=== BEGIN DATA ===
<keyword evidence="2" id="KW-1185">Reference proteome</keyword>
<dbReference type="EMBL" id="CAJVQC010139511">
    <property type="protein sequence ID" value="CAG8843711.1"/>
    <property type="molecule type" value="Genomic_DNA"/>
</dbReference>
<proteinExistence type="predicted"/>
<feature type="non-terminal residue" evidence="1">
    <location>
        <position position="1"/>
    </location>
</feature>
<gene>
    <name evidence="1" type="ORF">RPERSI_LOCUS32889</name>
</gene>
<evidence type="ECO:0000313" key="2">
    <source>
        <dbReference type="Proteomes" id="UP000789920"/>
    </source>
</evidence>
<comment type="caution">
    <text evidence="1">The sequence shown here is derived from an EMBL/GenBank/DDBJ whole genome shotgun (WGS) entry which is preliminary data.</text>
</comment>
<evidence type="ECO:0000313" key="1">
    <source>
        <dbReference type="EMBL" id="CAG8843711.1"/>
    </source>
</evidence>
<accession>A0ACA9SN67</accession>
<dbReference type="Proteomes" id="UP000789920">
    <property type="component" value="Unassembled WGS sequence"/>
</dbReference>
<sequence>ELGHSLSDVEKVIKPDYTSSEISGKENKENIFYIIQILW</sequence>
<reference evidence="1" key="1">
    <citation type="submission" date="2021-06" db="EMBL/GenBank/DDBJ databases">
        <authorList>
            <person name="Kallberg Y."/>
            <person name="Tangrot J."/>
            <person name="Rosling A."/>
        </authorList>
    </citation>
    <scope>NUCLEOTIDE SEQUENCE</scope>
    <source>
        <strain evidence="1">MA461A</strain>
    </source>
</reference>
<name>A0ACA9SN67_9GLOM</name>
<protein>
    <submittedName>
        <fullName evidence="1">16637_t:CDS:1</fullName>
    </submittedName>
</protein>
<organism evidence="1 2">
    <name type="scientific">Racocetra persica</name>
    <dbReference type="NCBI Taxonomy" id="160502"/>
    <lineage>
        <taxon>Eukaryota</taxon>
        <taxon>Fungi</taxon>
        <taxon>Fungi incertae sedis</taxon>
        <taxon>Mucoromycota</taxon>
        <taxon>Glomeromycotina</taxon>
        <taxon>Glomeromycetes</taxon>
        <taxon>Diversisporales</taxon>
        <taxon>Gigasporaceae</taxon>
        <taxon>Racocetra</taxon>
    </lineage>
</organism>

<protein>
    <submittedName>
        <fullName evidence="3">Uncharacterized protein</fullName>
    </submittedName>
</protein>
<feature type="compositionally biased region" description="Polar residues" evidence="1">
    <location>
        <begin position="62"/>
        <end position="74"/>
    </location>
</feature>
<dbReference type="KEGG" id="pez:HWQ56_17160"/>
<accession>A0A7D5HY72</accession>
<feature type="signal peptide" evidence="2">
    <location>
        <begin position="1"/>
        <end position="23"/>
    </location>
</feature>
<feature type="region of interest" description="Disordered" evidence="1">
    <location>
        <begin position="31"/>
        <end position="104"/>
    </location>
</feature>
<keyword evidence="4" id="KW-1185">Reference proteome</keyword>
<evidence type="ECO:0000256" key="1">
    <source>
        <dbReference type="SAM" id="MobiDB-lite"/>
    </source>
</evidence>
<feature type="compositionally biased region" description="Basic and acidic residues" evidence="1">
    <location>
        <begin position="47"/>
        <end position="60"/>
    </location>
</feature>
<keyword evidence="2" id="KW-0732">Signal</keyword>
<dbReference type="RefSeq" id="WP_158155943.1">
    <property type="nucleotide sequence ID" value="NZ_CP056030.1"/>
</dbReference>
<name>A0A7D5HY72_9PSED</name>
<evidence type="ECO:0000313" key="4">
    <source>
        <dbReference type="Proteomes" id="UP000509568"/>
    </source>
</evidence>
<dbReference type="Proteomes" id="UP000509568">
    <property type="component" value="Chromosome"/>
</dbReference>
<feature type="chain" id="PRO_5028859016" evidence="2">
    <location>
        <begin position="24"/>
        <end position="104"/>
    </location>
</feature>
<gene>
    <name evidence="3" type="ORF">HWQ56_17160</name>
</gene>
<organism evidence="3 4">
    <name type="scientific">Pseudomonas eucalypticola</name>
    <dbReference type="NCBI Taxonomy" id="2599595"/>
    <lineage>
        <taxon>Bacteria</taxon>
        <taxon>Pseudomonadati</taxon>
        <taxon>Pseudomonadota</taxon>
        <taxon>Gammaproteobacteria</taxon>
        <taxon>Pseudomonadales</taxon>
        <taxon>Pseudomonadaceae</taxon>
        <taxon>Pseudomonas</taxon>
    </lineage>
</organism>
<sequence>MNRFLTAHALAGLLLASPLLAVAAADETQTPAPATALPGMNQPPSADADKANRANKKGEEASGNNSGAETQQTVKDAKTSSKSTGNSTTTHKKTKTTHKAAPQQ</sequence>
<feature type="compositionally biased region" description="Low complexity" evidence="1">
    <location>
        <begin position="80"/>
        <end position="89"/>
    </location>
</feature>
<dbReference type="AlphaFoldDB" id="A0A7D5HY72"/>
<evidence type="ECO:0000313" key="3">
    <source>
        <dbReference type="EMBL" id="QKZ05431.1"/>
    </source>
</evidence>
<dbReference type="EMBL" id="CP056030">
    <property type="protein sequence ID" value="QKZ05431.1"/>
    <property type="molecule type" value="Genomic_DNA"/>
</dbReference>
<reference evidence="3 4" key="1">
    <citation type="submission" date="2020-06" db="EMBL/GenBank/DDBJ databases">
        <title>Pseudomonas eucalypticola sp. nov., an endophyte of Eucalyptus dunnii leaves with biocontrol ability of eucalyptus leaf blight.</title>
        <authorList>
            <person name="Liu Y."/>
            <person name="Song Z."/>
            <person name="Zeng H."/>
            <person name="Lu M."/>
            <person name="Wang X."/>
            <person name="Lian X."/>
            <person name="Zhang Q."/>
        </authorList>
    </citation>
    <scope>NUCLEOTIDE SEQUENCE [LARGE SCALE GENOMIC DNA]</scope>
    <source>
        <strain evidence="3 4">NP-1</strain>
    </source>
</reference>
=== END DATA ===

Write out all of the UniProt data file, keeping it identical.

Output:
<keyword evidence="2" id="KW-1185">Reference proteome</keyword>
<dbReference type="EMBL" id="CAJVQC010139511">
    <property type="protein sequence ID" value="CAG8843711.1"/>
    <property type="molecule type" value="Genomic_DNA"/>
</dbReference>
<proteinExistence type="predicted"/>
<feature type="non-terminal residue" evidence="1">
    <location>
        <position position="1"/>
    </location>
</feature>
<gene>
    <name evidence="1" type="ORF">RPERSI_LOCUS32889</name>
</gene>
<evidence type="ECO:0000313" key="2">
    <source>
        <dbReference type="Proteomes" id="UP000789920"/>
    </source>
</evidence>
<comment type="caution">
    <text evidence="1">The sequence shown here is derived from an EMBL/GenBank/DDBJ whole genome shotgun (WGS) entry which is preliminary data.</text>
</comment>
<evidence type="ECO:0000313" key="1">
    <source>
        <dbReference type="EMBL" id="CAG8843711.1"/>
    </source>
</evidence>
<accession>A0ACA9SN67</accession>
<dbReference type="Proteomes" id="UP000789920">
    <property type="component" value="Unassembled WGS sequence"/>
</dbReference>
<sequence>ELGHSLSDVEKVIKPDYTSSEISGKENKENIFYIIQILW</sequence>
<reference evidence="1" key="1">
    <citation type="submission" date="2021-06" db="EMBL/GenBank/DDBJ databases">
        <authorList>
            <person name="Kallberg Y."/>
            <person name="Tangrot J."/>
            <person name="Rosling A."/>
        </authorList>
    </citation>
    <scope>NUCLEOTIDE SEQUENCE</scope>
    <source>
        <strain evidence="1">MA461A</strain>
    </source>
</reference>
<name>A0ACA9SN67_9GLOM</name>
<protein>
    <submittedName>
        <fullName evidence="1">16637_t:CDS:1</fullName>
    </submittedName>
</protein>
<organism evidence="1 2">
    <name type="scientific">Racocetra persica</name>
    <dbReference type="NCBI Taxonomy" id="160502"/>
    <lineage>
        <taxon>Eukaryota</taxon>
        <taxon>Fungi</taxon>
        <taxon>Fungi incertae sedis</taxon>
        <taxon>Mucoromycota</taxon>
        <taxon>Glomeromycotina</taxon>
        <taxon>Glomeromycetes</taxon>
        <taxon>Diversisporales</taxon>
        <taxon>Gigasporaceae</taxon>
        <taxon>Racocetra</taxon>
    </lineage>
</organism>

<protein>
    <submittedName>
        <fullName evidence="3">Uncharacterized protein</fullName>
    </submittedName>
</protein>
<feature type="compositionally biased region" description="Polar residues" evidence="1">
    <location>
        <begin position="62"/>
        <end position="74"/>
    </location>
</feature>
<dbReference type="KEGG" id="pez:HWQ56_17160"/>
<accession>A0A7D5HY72</accession>
<feature type="signal peptide" evidence="2">
    <location>
        <begin position="1"/>
        <end position="23"/>
    </location>
</feature>
<feature type="region of interest" description="Disordered" evidence="1">
    <location>
        <begin position="31"/>
        <end position="104"/>
    </location>
</feature>
<keyword evidence="4" id="KW-1185">Reference proteome</keyword>
<evidence type="ECO:0000256" key="1">
    <source>
        <dbReference type="SAM" id="MobiDB-lite"/>
    </source>
</evidence>
<feature type="compositionally biased region" description="Basic and acidic residues" evidence="1">
    <location>
        <begin position="47"/>
        <end position="60"/>
    </location>
</feature>
<keyword evidence="2" id="KW-0732">Signal</keyword>
<dbReference type="RefSeq" id="WP_158155943.1">
    <property type="nucleotide sequence ID" value="NZ_CP056030.1"/>
</dbReference>
<name>A0A7D5HY72_9PSED</name>
<evidence type="ECO:0000313" key="4">
    <source>
        <dbReference type="Proteomes" id="UP000509568"/>
    </source>
</evidence>
<dbReference type="Proteomes" id="UP000509568">
    <property type="component" value="Chromosome"/>
</dbReference>
<feature type="chain" id="PRO_5028859016" evidence="2">
    <location>
        <begin position="24"/>
        <end position="104"/>
    </location>
</feature>
<gene>
    <name evidence="3" type="ORF">HWQ56_17160</name>
</gene>
<organism evidence="3 4">
    <name type="scientific">Pseudomonas eucalypticola</name>
    <dbReference type="NCBI Taxonomy" id="2599595"/>
    <lineage>
        <taxon>Bacteria</taxon>
        <taxon>Pseudomonadati</taxon>
        <taxon>Pseudomonadota</taxon>
        <taxon>Gammaproteobacteria</taxon>
        <taxon>Pseudomonadales</taxon>
        <taxon>Pseudomonadaceae</taxon>
        <taxon>Pseudomonas</taxon>
    </lineage>
</organism>
<sequence>MNRFLTAHALAGLLLASPLLAVAAADETQTPAPATALPGMNQPPSADADKANRANKKGEEASGNNSGAETQQTVKDAKTSSKSTGNSTTTHKKTKTTHKAAPQQ</sequence>
<feature type="compositionally biased region" description="Low complexity" evidence="1">
    <location>
        <begin position="80"/>
        <end position="89"/>
    </location>
</feature>
<dbReference type="AlphaFoldDB" id="A0A7D5HY72"/>
<evidence type="ECO:0000313" key="3">
    <source>
        <dbReference type="EMBL" id="QKZ05431.1"/>
    </source>
</evidence>
<dbReference type="EMBL" id="CP056030">
    <property type="protein sequence ID" value="QKZ05431.1"/>
    <property type="molecule type" value="Genomic_DNA"/>
</dbReference>
<reference evidence="3 4" key="1">
    <citation type="submission" date="2020-06" db="EMBL/GenBank/DDBJ databases">
        <title>Pseudomonas eucalypticola sp. nov., an endophyte of Eucalyptus dunnii leaves with biocontrol ability of eucalyptus leaf blight.</title>
        <authorList>
            <person name="Liu Y."/>
            <person name="Song Z."/>
            <person name="Zeng H."/>
            <person name="Lu M."/>
            <person name="Wang X."/>
            <person name="Lian X."/>
            <person name="Zhang Q."/>
        </authorList>
    </citation>
    <scope>NUCLEOTIDE SEQUENCE [LARGE SCALE GENOMIC DNA]</scope>
    <source>
        <strain evidence="3 4">NP-1</strain>
    </source>
</reference>